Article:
Sterling Standard from Sterling, Illinois on May 13, 1897 · Page 18
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Sterling Standard from Sterling, Illinois · Page 18

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Thursday, May 13, 1897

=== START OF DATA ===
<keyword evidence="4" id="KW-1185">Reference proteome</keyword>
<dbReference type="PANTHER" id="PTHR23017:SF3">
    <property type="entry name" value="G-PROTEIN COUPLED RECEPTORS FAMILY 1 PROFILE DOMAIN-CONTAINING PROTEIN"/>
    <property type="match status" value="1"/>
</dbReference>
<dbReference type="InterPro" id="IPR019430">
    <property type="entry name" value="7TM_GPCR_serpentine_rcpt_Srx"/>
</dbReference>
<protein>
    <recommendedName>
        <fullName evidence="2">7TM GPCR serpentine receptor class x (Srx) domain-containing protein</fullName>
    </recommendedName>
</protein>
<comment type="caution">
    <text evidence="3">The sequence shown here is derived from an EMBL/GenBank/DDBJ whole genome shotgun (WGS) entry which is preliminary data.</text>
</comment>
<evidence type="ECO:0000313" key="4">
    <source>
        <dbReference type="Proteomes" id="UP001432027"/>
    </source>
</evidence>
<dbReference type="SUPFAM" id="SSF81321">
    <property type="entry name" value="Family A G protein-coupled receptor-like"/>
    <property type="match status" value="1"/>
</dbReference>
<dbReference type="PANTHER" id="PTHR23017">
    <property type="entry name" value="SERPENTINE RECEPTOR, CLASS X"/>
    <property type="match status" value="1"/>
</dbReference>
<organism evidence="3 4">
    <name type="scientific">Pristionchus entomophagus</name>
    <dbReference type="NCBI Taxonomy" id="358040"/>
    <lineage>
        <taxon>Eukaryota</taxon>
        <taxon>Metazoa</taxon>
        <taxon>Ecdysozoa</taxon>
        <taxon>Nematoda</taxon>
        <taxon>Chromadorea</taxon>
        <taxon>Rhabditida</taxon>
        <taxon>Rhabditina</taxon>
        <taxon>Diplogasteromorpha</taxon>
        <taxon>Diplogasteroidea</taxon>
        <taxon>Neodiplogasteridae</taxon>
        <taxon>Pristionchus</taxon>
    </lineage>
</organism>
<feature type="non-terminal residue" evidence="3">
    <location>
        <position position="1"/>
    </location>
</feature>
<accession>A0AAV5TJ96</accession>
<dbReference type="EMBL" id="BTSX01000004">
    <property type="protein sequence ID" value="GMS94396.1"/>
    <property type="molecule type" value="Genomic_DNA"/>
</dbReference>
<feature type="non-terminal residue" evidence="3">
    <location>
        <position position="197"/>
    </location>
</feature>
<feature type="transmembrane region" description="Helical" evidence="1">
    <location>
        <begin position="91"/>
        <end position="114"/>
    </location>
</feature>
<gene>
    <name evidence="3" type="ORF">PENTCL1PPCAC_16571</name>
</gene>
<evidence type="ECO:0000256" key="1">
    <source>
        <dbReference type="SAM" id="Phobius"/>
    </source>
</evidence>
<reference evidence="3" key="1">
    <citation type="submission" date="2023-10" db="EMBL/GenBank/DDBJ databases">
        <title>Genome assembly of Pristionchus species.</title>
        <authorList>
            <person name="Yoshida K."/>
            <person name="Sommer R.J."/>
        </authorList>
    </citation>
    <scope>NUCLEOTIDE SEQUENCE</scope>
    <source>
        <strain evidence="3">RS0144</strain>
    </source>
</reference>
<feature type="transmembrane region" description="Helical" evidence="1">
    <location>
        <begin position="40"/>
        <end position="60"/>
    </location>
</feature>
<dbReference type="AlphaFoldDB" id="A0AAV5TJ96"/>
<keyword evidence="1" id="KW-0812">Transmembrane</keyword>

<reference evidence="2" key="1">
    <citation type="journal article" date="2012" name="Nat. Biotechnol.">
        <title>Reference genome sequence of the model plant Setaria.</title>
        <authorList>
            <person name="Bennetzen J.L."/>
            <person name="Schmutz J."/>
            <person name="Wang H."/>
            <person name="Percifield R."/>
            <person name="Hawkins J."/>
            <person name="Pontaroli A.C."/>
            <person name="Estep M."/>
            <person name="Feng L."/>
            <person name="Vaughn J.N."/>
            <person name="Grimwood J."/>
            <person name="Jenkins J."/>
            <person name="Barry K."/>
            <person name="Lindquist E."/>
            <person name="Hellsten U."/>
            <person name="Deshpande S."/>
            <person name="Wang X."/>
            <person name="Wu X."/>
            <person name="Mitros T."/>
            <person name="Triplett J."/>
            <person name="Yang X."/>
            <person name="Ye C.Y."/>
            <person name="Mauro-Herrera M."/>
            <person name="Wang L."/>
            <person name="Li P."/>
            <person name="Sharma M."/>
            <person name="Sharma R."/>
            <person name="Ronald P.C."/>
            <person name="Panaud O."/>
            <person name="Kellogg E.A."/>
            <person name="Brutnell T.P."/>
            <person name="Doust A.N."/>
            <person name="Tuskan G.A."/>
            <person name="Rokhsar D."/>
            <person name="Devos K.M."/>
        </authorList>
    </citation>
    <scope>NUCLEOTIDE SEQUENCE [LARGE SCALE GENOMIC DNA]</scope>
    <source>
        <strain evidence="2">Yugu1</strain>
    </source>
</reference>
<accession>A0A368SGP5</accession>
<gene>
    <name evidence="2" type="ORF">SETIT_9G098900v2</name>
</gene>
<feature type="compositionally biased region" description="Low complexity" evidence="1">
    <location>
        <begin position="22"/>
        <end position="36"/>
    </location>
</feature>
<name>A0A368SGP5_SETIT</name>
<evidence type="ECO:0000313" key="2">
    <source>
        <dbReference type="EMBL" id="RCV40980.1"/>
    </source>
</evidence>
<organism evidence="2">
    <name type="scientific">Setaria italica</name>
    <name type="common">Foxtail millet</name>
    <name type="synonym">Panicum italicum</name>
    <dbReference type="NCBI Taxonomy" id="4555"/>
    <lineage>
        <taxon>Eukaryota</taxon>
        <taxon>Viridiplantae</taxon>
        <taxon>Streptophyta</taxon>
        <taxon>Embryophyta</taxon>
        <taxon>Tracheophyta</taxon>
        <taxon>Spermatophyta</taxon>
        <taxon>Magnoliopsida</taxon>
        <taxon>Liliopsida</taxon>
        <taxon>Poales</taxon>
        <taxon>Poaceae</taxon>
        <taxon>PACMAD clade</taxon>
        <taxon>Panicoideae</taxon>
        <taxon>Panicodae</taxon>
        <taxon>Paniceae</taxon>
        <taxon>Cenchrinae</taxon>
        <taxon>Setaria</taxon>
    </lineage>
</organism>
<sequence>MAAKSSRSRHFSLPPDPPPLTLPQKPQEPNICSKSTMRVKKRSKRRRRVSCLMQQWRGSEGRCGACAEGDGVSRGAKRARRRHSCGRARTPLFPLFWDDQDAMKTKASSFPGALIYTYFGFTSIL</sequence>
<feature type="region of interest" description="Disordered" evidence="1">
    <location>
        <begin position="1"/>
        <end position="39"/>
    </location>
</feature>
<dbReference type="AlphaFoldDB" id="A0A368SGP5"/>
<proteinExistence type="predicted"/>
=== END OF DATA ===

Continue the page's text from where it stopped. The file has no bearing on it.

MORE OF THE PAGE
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0?.Y ri svf-, outs i HAVf A MONETARY May B* StfstrtJom «M to the Csras* test Sot a* to tfei fa Hi* West and ftmctli— StutJstte* tracing the morement for a Istger Tolnnis of circulation back for a • sebte of years it will be found that it few invariably manifested greatest strength in the agricultural sections of s, pis country. Obviously, then, vro mast seek for the underlying causes in these etamtinities. When the subject is analyzed, it vfill jbe observed that the ground for discontent. at existing condition^) lica in the ifact that notwithstanding greatly im- jjrroved means of production, notwithstanding greater facilities and materially reduced rates for tho transporta : tlon and distribution of products, tho ngiicnltnrist, upon whom so large a jpart of our economic system is dependent, finds himself, generally speaking, ; B?ter a twelvemonth of hard work." no farther ahead than at tho beginning of the year, and in many instances his status is worso. Throtigh the failure to make a proportionate income he has not :been able to reduce, but has, in fact, increased his money obligations. It is not maintained that such 13 tho • case throughout tho laud, nor are all agriculturists entitled to equal credit for care and economy. Many cases there nre, doubtless, where sympathy is not deserved, but in most of tub communities where discontent prevails tho reason hero given is tho truo one, tho dis- ficrtatious of self satisfied theorists to tho contrary notwithstanding. Numerous examinations made by ^painstaking investigators warrant tho statement that tho unequal distribution of capital and of money and tho consequent gross inequality in interest rates are tho chief causo of tho inability to carry on tho important business of 'agri- " culture pronTiablyv ~ T ~ r The sections of tho country polling the largest silver vote ..in 1880 have, generally speaking, insufficient credit facilities. The small farmer who, advancing from the condition of farm laborer, seeks n larger . measure of independence and greater comforts for his family, is not only compelled to mortgage his realty, frequently at rates as 'high as 15 per cent, but is under tho necessity of borrowing upon his prospective crop. Having no banking office to call upon, ho turns to the storekeeper, who extends credit for the needed rapplies and taxes the borrower first for interest upon the loan, second in the - way of increased prices for staples fur- Dished and finally in the way. of dis- couiits or commissions upon, the product of the farm" turned in aa payment. . These items not infrequently aggregate 80 per cent upon the actual credit extended; and in a very largo number of cases the total exceeds 20 per cent. It is perhaps unnecessary to add that business of any kind nnder such conditions would be unpofitable. IB it, then, surprising when the agriculturist, who knows little relatively of the principles of sound finance, imagines that^nlncreaseinrihe volume of money would benefit him? Is it to be wondered at, when' he hears or reads of 'money going begging at 2 per cent in tho metropolis, he fancies that, by some hocus pocus, Wall street is constantly striving to grind him down? It is our business to teach him otherwise; to teach him that the prosperity of the commercial centers ,is closely interwoven with his-^-is, in fact, largely dependent upon his welfare — but tho leeson can only be brought home to him by the introduction of means through. which his own prosperity shajl be assured. •• For, even as 'it is impossible to interest a starving man in the plan of salvation, so the debt ridden farmer can only acquire faith in our views of sound finance Vh^u relieved of his present onerous burdens. To him a system which operates so unequally as the existing one does must appear not only unsound, but absolutely tyrannical. Any change, lie feelfi, .would be for the better. Consequently the southern farmer demanded the reinstatement of the state bank . note system four years ago, an'd last _ year the free coinage of silver appeared to him the nest solution of the difficulty. The remedy is manifestly not to be found in any form of inflation of our circulation, but in providing by legislation or otherwise increased credit facilities, both . for . long term loans upon mortgages and short term credits upon crops, and » better distribution of 'the drcalation" which we have. In'this, as in many other matters, we- inust refer for guidance to human experience elsewhere. In no country has the system of 'advancing abort time credits to agriculturist* reached the high state of development which is found in Boot-. land. The Scotch banker has learned that the farmer is, toader a well guarded system, aa fairly entitled to credits to float iris venture as the merchant or the manufacturer. Scotland has one banking firm for «aeh 4,000 of population and a ratio of banking capital to total resources of toattkis of 1 to 1 2. By this economy in the use of capital the banks are able to deelare dividends averaging fully 10 per cent while giving credits ordinarily at rates rarely exceeding- 4 'per cent, *ad every luuulet iu the kingdom has a tasking office witbiu ita limits or in its Iwmediate vipiuity. » * * Taking the ttatesof Alabama, Mississippi and Arkansas as au example, it will !» found that theso have about 4,00-0,000 population and 171 banking including private bunkers, » total capital of 4 17,000,000; to- fsii miaarofcs, $4&,GQ0,0QQ ( or a ratio of to jresotacfia absmfc i to 8 1-8, o»e bwp&fug office to 88,000 of pop--' fin! thf> f r~>|-. ( pr i«s < trollm- of tho cnrrency, in his annual repor* for 1898, presents a fable showing ths banking poorer of the several stat«s nnd territories, from which- the folio-wing abstract is compiled, to illustrate this point more forcibly: BAJCKISO *»O-WRn PSS CAPITA M> STATJW, 1838^ Nation- Loaa a), frtnte and and trust Bay' private com- Ings banks, panics, banks. .152.83 110.95 420.91 - AH. 64.03 185.75 «1.(S2 20.80 22.78 .04 2.41 1S2.80 84.68 .OS) 0.84 1.08 29.09 between 4.83 £82.00 127.00 18.70 sass 86.57 73.67 the Haslmtun, Rhode Island .121.85 Minimum, . Ar• hnnsftfl,,... 4.80 •6 New England Btntcs..... 78.60 fl mlddlo stntes 09.74 13 southern stntes 17.08 8 central statM.. 48.14 13 western states. 84.80 4Pociflo states... 40.88 — The great' disparity banking facilities is seen- at a glance. The six New England states, with an estimated population (1896) of 6,200,000, possess nearly $79 per capita; the 18 southern states, with 20,000,000 population, show barely $18 per capita, or 23 per cent of the former. Including savings banks and loan and trust companies tho ratio -is materially .reduced, the south showing only 7 per cent of .the amount given for New England. Analyzing the items given in the last column, as stated in the comptroller's table, it is found that the states and territories representing 70 per cent of tho population have less than.83 percent of tbe entire banking power, estimated nt f 0,700,000,000.—Maurice L. Mnhleman in New York Herald. *, FUNDAMENTAL' EVILS OF OUR SYSTEM. QUESTION — SOME PRESENT TAXING By Frederick »t. CrnnfNn, St. FtiWIo Jft.ir f > in "Free Coinage" Demand Ig Misleading.' If any advocate of the free coinage of silver dollars 'or copper dollars or iron dollars -at any ratio, 10 to 1, more or less, will agree to stop there and ask nothing more, I for one am prepared -to meet him, and in that way to stop tho .present contest. Who would want them? __ free coinage on those terms. Not one ot them would bo satisfied. Not, one of them would then' get what ho is. after under tho pretext that free coinage and "equal rights of gold and silver" are all that he wants. I challenge uny one to find an advocate of free coinage at 16 to 1 on these simple terms — that both gold and silver should bo treated alike; that both gold and silver coins shall be made for any one who takes tho bullion • to the mint to any number that ho wants. I challenge any advocate of free coinage to deny that froo coinage, pure and simple, is not what he demands, and not one of them will dare to meet this challenge. • • , • This demand for free coinage is a cover intended to conceal the true purpose of those who ask it. -Most of thoso who support this measure have been deceived and misled. Let such men put the question to any owner of silver mines, to any senator or representative in congress or to any and every candidate oif~the free coinage platform in the following terms: "If we grant free or unlimited coinage, without charge for the coining, will yon demand nothing more?" Not ajnan . jvho__knpw$ what the true purpose is will answer "Yes" to that question. — Edward Atkinson. Increasing tho Volume of the Currency. Capital—By dividing this one dollar it becomes /two, which makes more money. I pay you these two dollars for wages, you see. '•'•... Labor—B,ut when I go to buy bread •I find them only worth one, so I don't see it.—From "Robinson Crusoe's Money." by David A. Wells. Can't Export Law*. No civilized country can confine its citizens within its own territory or prohibit all commercial intercourse with other countries..'' Every country,' therefore, needs money which can be used in purchase from-and in payment of its debts to other countries. Yet, hawsoev* er great a country may be, and however absolute may be the power of its government, its laws can have no extraterritorial effect. No government, therefore, can prescribe the standard by which its currency shall be valued in •any other country, or compel the citizens of another country to receive 'its currency eaVe at the bullion value of that currency in the markets of tho world. . • ' Silver Ventus Milk. Up in Iqwa they have given up silver and have a softer snap. They make $41,600,000 in loNya from their cows alone. That beats free silver, doosn't it—beats |t all hollow? They make $41,600,000 selling milk, butter, chee§e and calves. and at the eudvof tho year, they have the same old Bossy and Speck and Spot and Brindle and Bgss that they had the year before. Tha Kansas «ow is sticking her head .over the pasture fenced lowing and rnoQiug, wish her bag swelling with $41,OOQ,000 .worth of .milk, while tho old man Is down town tearing fcis fljjjrt because the plutocrats woa't coin 136,000,000 worth ot silver, —Biaporia (Kan.) This wonld probably raise 4he total to £800,000,000 (|1,000,000,000), -which •would bear all exponsea of the govera- j ment and provide every child in the kingdom not only -with free (Schooling, but with food and clothes enough to prolong.Jiifl._ attendance to at least 16 yearn of nge. If you want to regeberate society, give to the people -their birthright iu the land, nnd you May dispense with poor relief, outdoor and indoor. What a spectacle for a Christian country—$1,000,000,000 takfen from the people and $60,000,000, one-twentieth of the amount, given back to those who nro left utterly destitute 1 Ifc is na if' a baud of robbers should ''hold up" a train nnd,'after securing $100,000 from tho express oar nnd tho passengers, voluntarily give $5,000 to.some sick "and despairing passengers who represented thnt they had nothing left. These knights of tho road would be thought not such bnd follows nfter all. Tho English landowners nro'not at nil bnd fellows. . "Oh, but these poor people nre InzyC thriftless nnd intemperate I" nays Mr. Letalone. Are these dukes; then, such hard workers? Do they work so much harder than the coal miners and dock laborers or the clerks and senmatresscB of England? They may bo hard working and useful men, or they may bo.utterly •worthless. This docs not effect their power to take the earnings of their fellow countrymen. • . Just roflecfc for a moment on some of tho figures I gave you awhilo ago. Here nre three men owning on nn average over 600,000 ncres npieoe, a, dozen or more 'estates, with palaces, castles nnd "town house* ,to mirfcbyT,vhlle~TnillibnT of their fellow countrymen nre without afoot of land or one decent room, to shelter them nnd their families. They need not give a thought to the people who support them in idleness and luxury. They can have their rents collected by an ngent nnd never, see either tho tenants or the .estates. And, what ia their title to this land? I can best answer by telling n pertinent .anecdote." -,'..'•'' I have shown you that in Great Britain 38,000,000 people are tho slaves of 5,000. Most of theso slaves belong to 525 nobles, who, ns Sir Anthony Abso- i lute puts it, took "the estate with the live stock on it as it stands.'' In New Zealand 000,000 must pay 2,000, some of them the same old masters that they left England to es'oape, for'the privilege of using the land and the air and the sun-' shino there. "Lay not the flattering unotion to your soul" that it ia different here. Ifc is merely a mntter of degree, and it is graduallybut- surely- growing worse. I use the word "slave" advisedly. . "The ownership of land in the south .is the samo pernicious thing it has come to be in every civilized country in the •world," "industrial slavery, a slavery more excruciating in its exactions, more irresponsible in its machinations, than that other slavery which I once endured."—Thomas T. Fortune, nn ex- slave. t ' '. «',-.' it was through tha acknowledgment of tho ownership of the soil thnt the Gennans lost their political liberty. In a review of the change of the social conditions of Europe at the close of tho tenth century Stubbs says: "The ideas of individual freedom and political rights Ifove become so much bound up Jwith-theL-relationsoreated-by the possession of land as to he actually subserv^ ient to them. I*and has become the sacramental tie of all public relations. The poor man depends on the rich, not as his chosen patron, but as tho owner of the land that he cultivates." Of course it could not bo otherwise. Through a contest of centuries, including four revolutions, the political liberty of tho old German tribes has been regained, but political without industrial liberty is hollow and self destructive. , And to one who studies the subject it becomes self evident that industrial freedom is absolutely incompatible with the private ownership of land values. -,; ' .. Some one may ask, "How does it happen that nobody perceived the injustice of this system and the evils produced by it till Henry George pointed them'ont?'^ In so far as this is meant to cast discredit oh the reform it has no pertinence. Borne one has to take the initiative in every movement for progress and reform. But Henry George was not the first to point out the injustice of private ownership of land. As the steam engine and the locomotjver wejre foreshadowed before the inventions of Watts and Stevenson, as the germs of the Go-. pernicaii theory may be traced back to classic philosophers, so the idea of the injustice inherent in the private ownership of land found expression long before Henry George was born. In\1783 there was published a book entitled "An Essay on the Bight of Property/ In Laud." The author was William Ogilvie, professor of philosophy in the.Uni- versity of Aberdeen^ himself a hereditary Uind iowner. I quote from a page opened at random: ' ' "The public good requires that every individual should be incited to employ, his industry in increasing the public stock or to exert his talents in the- public service by the certainty of'a due regard. Whoever enjoys any revenue not proportioned to such industry or exertion bf his own or of his ancestors is a freebooter,-' who has found uieaias to cheat or to rob the public and. more es- jjeoially the iudigeut of that district iu Which he lives.. But the litueditaxy of a gm*t Itmd hold*? ia wholly <r>< inv- r.ff» ft of Ms to *hr> in^ns'Ty of W^v -u-K^ cultivate the roil. In respect of their indnstrr, theTfrforn, it is ft tailta, ot progresfdva tax, -of the most- pp.rnioioTift nature, and in respect of tho land holder himself it is a premium given to idle- HOBS and inducement . to refrain from any active employment and to withhold his talents, whatever they are, from the uervice of his country." ETHICS IN BUSINESS'AND There are those who 'deny that we era to give any heed to feeling, and thdse on the other \eho say that we must heed nothing else. We need not follow either extreme. We ought to fefil right and we ought to do those things that we feel like doing provided our feelings have been instructed and corrected by knowledge and will. It is Bometimes onr duty to do thnt which .we do not feel like doing. For instance, Bometimes wo feel like saying sharp things about those who do not please us, or we feel ,liko neglecting thoso we do not like, when we ought to follow the judgment and dp good unto them. On the other Hand, there are feelings that nre too high and holy to be meddled with. ' Do we need sentiment, morality, in practical-politics? Need I nsk when every city of the Union hns a civic feder- ntiou, when taxes nro increasing with- out'corresponding benefits, when scarcely a law is enacted by congress but it is tho result of n lobby, when the old boast that wo have no class'legislation is not even mndo nny moro bccnnse wo have scnrcely any 1 other kind, when money is tho' controlling power, nnd when influence, votes nnd intoxicants are bought and sold- as the prime factors in securing an office. I urge every man to make politics a ^'matter of righteousness, truth nnd purity. Let us put Our Sandy conscience into our ballots. Politics and business are vitally related. Any political pnrty models its platform solely on a financial basis. &Det yon will all .hare time. to fish, »Bd whether yon fisto for sport or profit, you will Bed the finest, largest find ene&p«8t Has of Fishing Tackle in the county at.. .* - . E.J* Feigley & Son's, 309 Locust St., Sterling, III. Just Received, A car load of Bran and Shorts, .-.• at... Knn the risk of bufinjjt sled Groceries ami so The "EAGLE will mtet any and all ce» tor's' prices, quality cons and stand readjf to statement. ' Look! Lewis ReitzeFs, t ' - ' Cor. Second Ave. and E. Third St., STERLING, ILL. There are no great moral issues politically .beforo us. Some of tho small parties attempt to advocate moral issues, but even they advocate the financial side and appeal mainly, to the financial arguments. Whichever party promises best wages and largest gains wins, provided it^can mnke its promises believed. Hence to affirm that morality, justice, ought to reign in politics- is to affirm that business ought to be moral. . • I do not affirm that all business men or transactions are wrong by any means. But wo all know that there is a tendency among business men to act in a way toward others in transactions that they would not act as humanitarians. We know also that many business men are the victims of a system—competition— that they detest, yet they must oither violate their sentiments of right, be satisfied with a,low sense of right or fail. Indeed there is a prevailing belief that anything is justified that brings cash returns. " • ' • —•Competition, while not entirely evil, is yet an unrighteous system. In mer- •chandizing, 00 per cent fail, and surely a system that victimises 00 per cent of its members is not a righteous one. r^Qurmerchants^as juclassivro^as intelv ligeut, upright, liberal and religious us any other class. In their methods they exclude sentiment. Ninety per cent of them fail. On the other hand, we take' tbe church and", the family and the school—all institutions that ore perpetuated largely because of sentiment, and 00 per cent of them succeed. Reduced to the utmost, if >we are to live-solely to make money, tho church, family and school are not at all necessary. Indeed, they are in the way, for they cost lots of money and give no financial returns.. ' Now, it is plaiu_that_ both>busine8S and politics need sentiment. It is a strango*thing that we sanction any, methods in anything that exclude the dearest sentiments of the human ' ' HOW ABOUT YOUR MILK . nd CREAM ? I deliver promptly to any part of the city, the beat in the market. Buttermilk Included. HIRAM MOVER. E,Third St., Sterling, in 4 Ibs. Fancy Cal. Peaches..., 7 *• " " Prttn*>s,.... 4 cans of Blackberries........ 4 " .«' Black Baspberri«s. 3 " " Strawberries 1 Ib. of Good Coffee Can tJofn. ......... 1 '.> Can String Beans >.I 1 gal. Good Syrup 9 And ail Prices on Groceries suit the times. J. P. Overholser^i STERLING, ILL; To the Ladies! Do pot fail, to take advantage ot the Bargains in • > Ladies' & Children's Underw^r Yeats, Pants and .Waists, from 5 cents up, at the Ladies' Bazaar. , Lace Curtains a Specialty. Locust Street, second, door north of =. -. Gaiti House. Going Out of Business. . Before purchasing elsewhere, give us a call and the benefit of t.he GREAT REDUCTION we t made on all our TRIMMED STOCK, which braces all the LATESTand LEADING styles, prices that will surprise and please you. CALL AND BE CONVINCED. . pisses Cook & Hopkins, 20 West Third St., Opp. Randolph It may bo said with curled lip and sneering tone of tliis paper, ;'.'Thnt's sentiment," but.it was sentiment that built the home, the sohoolhouse and the church; that rocks the cradle; that feeds and guides and trains infancy with such love and care into noble manhood and womanhood.' It was sentiment that -made Rome great and mode it possible for Macauley to say of the nation in its greatness; .Then none was tor a party; Thpn nil were for the state. ' ' , '. Then the great man helped the poor And the poor man loved the great. Thou lauds were fairly portioned. Then spoils were fairly sold. The Romans were like brothers • In the brave days of old. . j; w. "May Flowers" Follow "April BUT WE FOLLOW NO ONE. "ALWAYS LEAD." Tennessee Strawberries arriving daily, with fresfif Vegetables of all kinds; ; WE INVITE YOUR OVER&5EIDEL, THE , CORRECT GROCERS*:! What if Not Miracles? The great If pur-C.Remedy is doing work wherever intrbduCedas nearly m'waoutosi' as it ever falls to the lot of any human agency to do (I will esteem ita^ favor lor any one interested to write the persons whose names appear below or anyone whose name may appear , among these testimonials.)' . • My afa Isto conyinc8tli8 public of my siaeerlty and of tbe true meritgoftlils BENEFACTORS OF THE RACE. .--• . Office of "KisoFiSHZB Time," KlngUsher. Okla., Deo; 12,1 The New York Sun names thf best ten poeius in the English longaage— viz., Shakespeare's '.'When In, Pisgrace With Fortune," Mjltpn's "Whea I Consider," Burns' "Baunockbara, '^Blake's "The Tiger," Scott's "Pibroch of Dbu-' aid Dhn," Tennyson's M Bngle Song," Campbell's "Hohenlinden," Emerson's "Brahma," Thackeray's "At the Church Gate" and Kipling's "Ganga Din," These are all good, but will hardly bo admitted to be the best by com^ petent jndges. . • , Jbsen Has written a new play, "John Gabriel Borkman." It is a stroug plea for, righteousness in all the affairs of life (Stone & Kimball, New York). The Eoyul society of -Jjoudou has .elected 1 Professor J. W. Gibba of Yale tq its membership. Nearly all tho now expressions introduced recently into English are by American -writers. a line in regard to tbe beneficial effect ot Pbefps "Four 0 Kemedy," to fsr as 1 am person»lly concerned. A week ago last Thursday, I was taken with a eevere attack of la grippe and in a short time became BO hoarso I could not eptak above a whisper. Tbe night previous I had coughed newly the entire niebt; lu»t before wtlrinK I took a teaapooniu UndilepjtQjesntlrenlKhtMswBetly *a ever I did in my life, notoouKbingonw. I was •otirely rcliuvcd before taking one bottle. Phelps' Cough, Cold and Croup Cure should be in every household iu the land. I sead you this wholly unsolicited by auyope, for you are benefactors of the race > in Kiving it the antidote lo* Rome ol the worst affliction* io which it i» hel», . Very Truly Voura, , C.J.NBSBITT, Editor. t I com , stooped Kan«a* City, Eaotac, Dws. 8*. "91 , Deo. 19, my attending phyalolaa stated uuless j waa better by wprning do nothing tor my relief. That nig menoed taking Fhelp'i "Four C" remedy, stoo all other mediotuea. Tbe first done stopped cough; elept and reeled well; a few more doses removed all soreness from my lungs; the second day I was up: the third day I WM out oaths porch and to-day waa up town purchasing holiday good*. Mies JJHOOB BAsaxiT, Washington A.VB. and Sutanjit St. CROUP CURED. One dose of Phelpa 1 Cough. Cold and Croup ' * 11 dloetant wlief when altackea W. E. MOOBH, of Moore Bros., Grocers Arkansas City, Kuuaas, UNBROKEN RJEST AT NIGHT, B.«.Ph.ip.,EK., City. teBtunony'totfesJ remedy l£tbr«§l! have been «bs»» J J - . - . „ . medioloi . . —. a test of your "Uni fonjinfng tnat at leant one ready made in,*?.?"? oft °¥i *?> oWWWB an tote 2nd IM Ob 3 eo «on 1 from oldest to almost immediate. A single .im« « ff?!» «»•«>• '.»<?>elr beginning; it'll* .. . .... • ACUTE LARYNGITIS. preparation ^Istsiti^s* •MBS.J08KPHE.Q85JBB, ' 6313 HadisoA Ave. 55 B i g SJw;.?fH»^.' S« B aSh^d corms NOTICE TO DRUGGISTS AND We have .a great opportunity to extend trado in South and Central America. , ' " •' ' booituse a statement you iq uo sign that it is wrong. C^^^^^^^^^^^^^^^ THE Pt to give satisfaction in Croup,' Bronc6itw3fafhm?W ^ d l nd C > U P ^w«) * matter how long standing 5r 'dwj? Jeattd £ &I'^ffif^ ^ Co1 ^' Bronchial or Lung trouble, not as a Cure-A 1 hut»« „!,? 1 tee J n , aU tT """*" i Give it a trial on th« above conditions" I take alUhlnces ab ° Unded B. B, PHEIP5, 118 §3d Street, CHIOA80, (it ' ' ' , !• ' ' ' Sale in Rock Falls fry/Jj; sod in Sterling fay W. pi